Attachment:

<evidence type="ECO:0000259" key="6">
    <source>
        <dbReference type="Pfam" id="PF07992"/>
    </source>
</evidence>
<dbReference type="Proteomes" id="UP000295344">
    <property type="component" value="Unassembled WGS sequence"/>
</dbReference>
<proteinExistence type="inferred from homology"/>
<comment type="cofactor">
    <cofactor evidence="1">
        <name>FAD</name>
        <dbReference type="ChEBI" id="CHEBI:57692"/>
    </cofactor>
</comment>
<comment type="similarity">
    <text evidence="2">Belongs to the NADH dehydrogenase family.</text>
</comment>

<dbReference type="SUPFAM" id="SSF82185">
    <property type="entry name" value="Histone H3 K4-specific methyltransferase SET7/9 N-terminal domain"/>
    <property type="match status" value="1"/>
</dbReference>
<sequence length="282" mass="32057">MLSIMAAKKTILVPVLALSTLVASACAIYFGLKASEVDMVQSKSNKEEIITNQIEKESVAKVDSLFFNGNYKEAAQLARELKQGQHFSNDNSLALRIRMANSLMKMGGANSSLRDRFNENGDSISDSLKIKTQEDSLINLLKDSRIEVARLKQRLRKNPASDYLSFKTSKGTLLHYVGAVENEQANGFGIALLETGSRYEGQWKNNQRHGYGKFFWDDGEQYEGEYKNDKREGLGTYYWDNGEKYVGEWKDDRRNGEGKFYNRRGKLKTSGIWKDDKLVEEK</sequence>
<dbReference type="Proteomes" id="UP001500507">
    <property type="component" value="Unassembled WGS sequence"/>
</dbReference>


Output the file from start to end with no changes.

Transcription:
<evidence type="ECO:0000259" key="6">
    <source>
        <dbReference type="Pfam" id="PF07992"/>
    </source>
</evidence>
<dbReference type="Proteomes" id="UP000295344">
    <property type="component" value="Unassembled WGS sequence"/>
</dbReference>
<proteinExistence type="inferred from homology"/>
<comment type="cofactor">
    <cofactor evidence="1">
        <name>FAD</name>
        <dbReference type="ChEBI" id="CHEBI:57692"/>
    </cofactor>
</comment>
<comment type="similarity">
    <text evidence="2">Belongs to the NADH dehydrogenase family.</text>
</comment>

<dbReference type="SUPFAM" id="SSF82185">
    <property type="entry name" value="Histone H3 K4-specific methyltransferase SET7/9 N-terminal domain"/>
    <property type="match status" value="1"/>
</dbReference>
<sequence length="282" mass="32057">MLSIMAAKKTILVPVLALSTLVASACAIYFGLKASEVDMVQSKSNKEEIITNQIEKESVAKVDSLFFNGNYKEAAQLARELKQGQHFSNDNSLALRIRMANSLMKMGGANSSLRDRFNENGDSISDSLKIKTQEDSLINLLKDSRIEVARLKQRLRKNPASDYLSFKTSKGTLLHYVGAVENEQANGFGIALLETGSRYEGQWKNNQRHGYGKFFWDDGEQYEGEYKNDKREGLGTYYWDNGEKYVGEWKDDRRNGEGKFYNRRGKLKTSGIWKDDKLVEEK</sequence>
<dbReference type="Proteomes" id="UP001500507">
    <property type="component" value="Unassembled WGS sequence"/>
</dbReference>